Technology and U.S. Foreign Policy
by LEGAL CORRESPONDENTS in Tehran and Washington, D.C.
31 Dec 2009 20:45
However, while laudable, removing sanctions on instant messaging and social networking software is not enough. Specifically, Congress and the Executive Office should implement complementary regulations that help Iranian citizens access such tools immediately.
In an attempt to reshape public opinion in Iran after a tumultuous summer and ongoing protests, leaders of the Islamic Republic of Iran have engaged in an almost unprecedented information crackdown -- increasing levels of censorship across all media, sporadically blocking or slowing the Internet, and intimidating journalists and photographers.
Information sharing is particularly important in Iran today. The main opposition, the Green Movement, has supported and sustained itself by information distribution. Prompt and mass communication is vital, given that it is a viral movement made up of many different camps collaborating to protest government corruption and authoritarianism.
The Iranian government recognizes the role technology plays in promoting dissent and has taken steps to undermine the use of the Internet, including: developing filtering mechanisms that censor or block selected websites; slowing Internet speed to inhibit the ability to upload content onto social networking sites; systematically arresting, imprisoning, and torturing prominent journalists, bloggers, online activists, and technical staff; and even designing an all-Iran intranet to give itself greater control over what Iranians do online.
Current U.S. sanctions perversely aid the Iranian government's efforts to stifle the Internet by prohibiting access to crucial information technology. Broad technology sanctions treat all Iranians as members of the Iranian government. For example, the Office of Foreign Assets Control (OFAC), tasked with administering and enforcing the Iran sanctions, has limited exceptions for telecommunications to only allow telephone calls between Iran and the United States. This stale and unhelpful interpretation of the Iranian sanctions made it a crime for American companies to provide variety of services, including Internet service, web browsers, instant messengers, social-networking sites and other collaborative tools. These restrictions are outdated, largely because the vast majority of these regulations predate much of the technology that is now widespread. In other words, technology has outpaced the sanctions themselves, so that regulations less than a decade old are obsolete given the current political climate in Iran.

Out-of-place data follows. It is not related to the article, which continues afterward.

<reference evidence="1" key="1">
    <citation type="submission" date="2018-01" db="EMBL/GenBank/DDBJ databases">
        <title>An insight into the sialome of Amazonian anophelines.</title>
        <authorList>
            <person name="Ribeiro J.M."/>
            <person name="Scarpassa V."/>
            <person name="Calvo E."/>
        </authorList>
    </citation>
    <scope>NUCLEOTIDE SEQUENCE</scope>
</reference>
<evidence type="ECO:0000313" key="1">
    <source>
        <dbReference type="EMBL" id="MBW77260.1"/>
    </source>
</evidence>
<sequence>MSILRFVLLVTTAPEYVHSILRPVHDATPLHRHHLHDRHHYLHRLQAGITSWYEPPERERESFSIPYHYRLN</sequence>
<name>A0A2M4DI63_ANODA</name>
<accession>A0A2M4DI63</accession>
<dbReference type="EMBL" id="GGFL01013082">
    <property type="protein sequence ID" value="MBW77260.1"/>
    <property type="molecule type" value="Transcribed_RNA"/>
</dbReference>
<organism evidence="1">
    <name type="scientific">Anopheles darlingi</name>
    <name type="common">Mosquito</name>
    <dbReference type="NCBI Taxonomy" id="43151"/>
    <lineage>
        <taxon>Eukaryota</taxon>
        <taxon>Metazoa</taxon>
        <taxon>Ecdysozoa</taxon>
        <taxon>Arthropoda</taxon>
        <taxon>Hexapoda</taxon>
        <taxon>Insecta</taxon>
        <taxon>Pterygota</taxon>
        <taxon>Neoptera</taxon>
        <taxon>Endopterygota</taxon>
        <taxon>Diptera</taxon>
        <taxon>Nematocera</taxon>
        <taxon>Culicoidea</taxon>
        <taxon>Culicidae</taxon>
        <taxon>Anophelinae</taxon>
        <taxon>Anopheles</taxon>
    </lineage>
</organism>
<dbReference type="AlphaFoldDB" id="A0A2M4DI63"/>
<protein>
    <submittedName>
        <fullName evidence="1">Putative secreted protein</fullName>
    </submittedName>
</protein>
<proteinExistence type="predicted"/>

Indeed, OFAC has done little to assuage software and technology companies' well founded fears of U.S. government civil or criminal actions and has likewise done little to clarify the ambiguities that exist in the regulations. It is imperative that OFAC defines the new regulations with the stated goal of allowing Iranian citizens access to these crucial Internet tools.
To prevent further the hindering of democratic aspirations in Iran, the U.S. government should:
1. Clarify federal regulations concerning the distribution of information and communication technology, with an eye toward enabling the transfer of key Internet technology that allows Iranians access to instant messaging, social networking and microblogging sites.
2. Allow the Department of Treasury to grant licenses for general providers of Internet software or Internet services to Iran. OFAC and the Bureau of Industry and Security (BIS) may jointly review each application, as they currently do in other contexts, to maintain the U.S. government's ability to safeguard certain sensitive technology.
3. Pass the Iranian Digital Empowerment Act (IDEA). The Act, introduced last Monday in the House, authorizes export of software and related services that enable communication by the Iranian people and allow private Iranian citizens to circumvent online censorship and monitoring efforts.
The question is not if the Iranian opposition movement will succeed, but whether as Americans we supported them. The Obama administration has taken a necessary step towards unwinding policies that hindered those in Iran who are fighting for the same democratic principles that we, as a nation, espouse. The Treasury Department must exercise foresight in the implementing regulations to ensure that Iranians will not be blocked from having tools necessary to access communication technology.
The greatest threat to an authoritarian government is an increased openness from within that society. The Iranian government, obsessed with maintaining its current power structure at the expense of its citizens' freedoms, will eventually find itself on the wrong side of history in today's information revolution. The United States can, and should, do less to support the Iranian government's suppression by re-evaluating and revising its sanctions policy.
Copyright © 2009 Tehran Bureau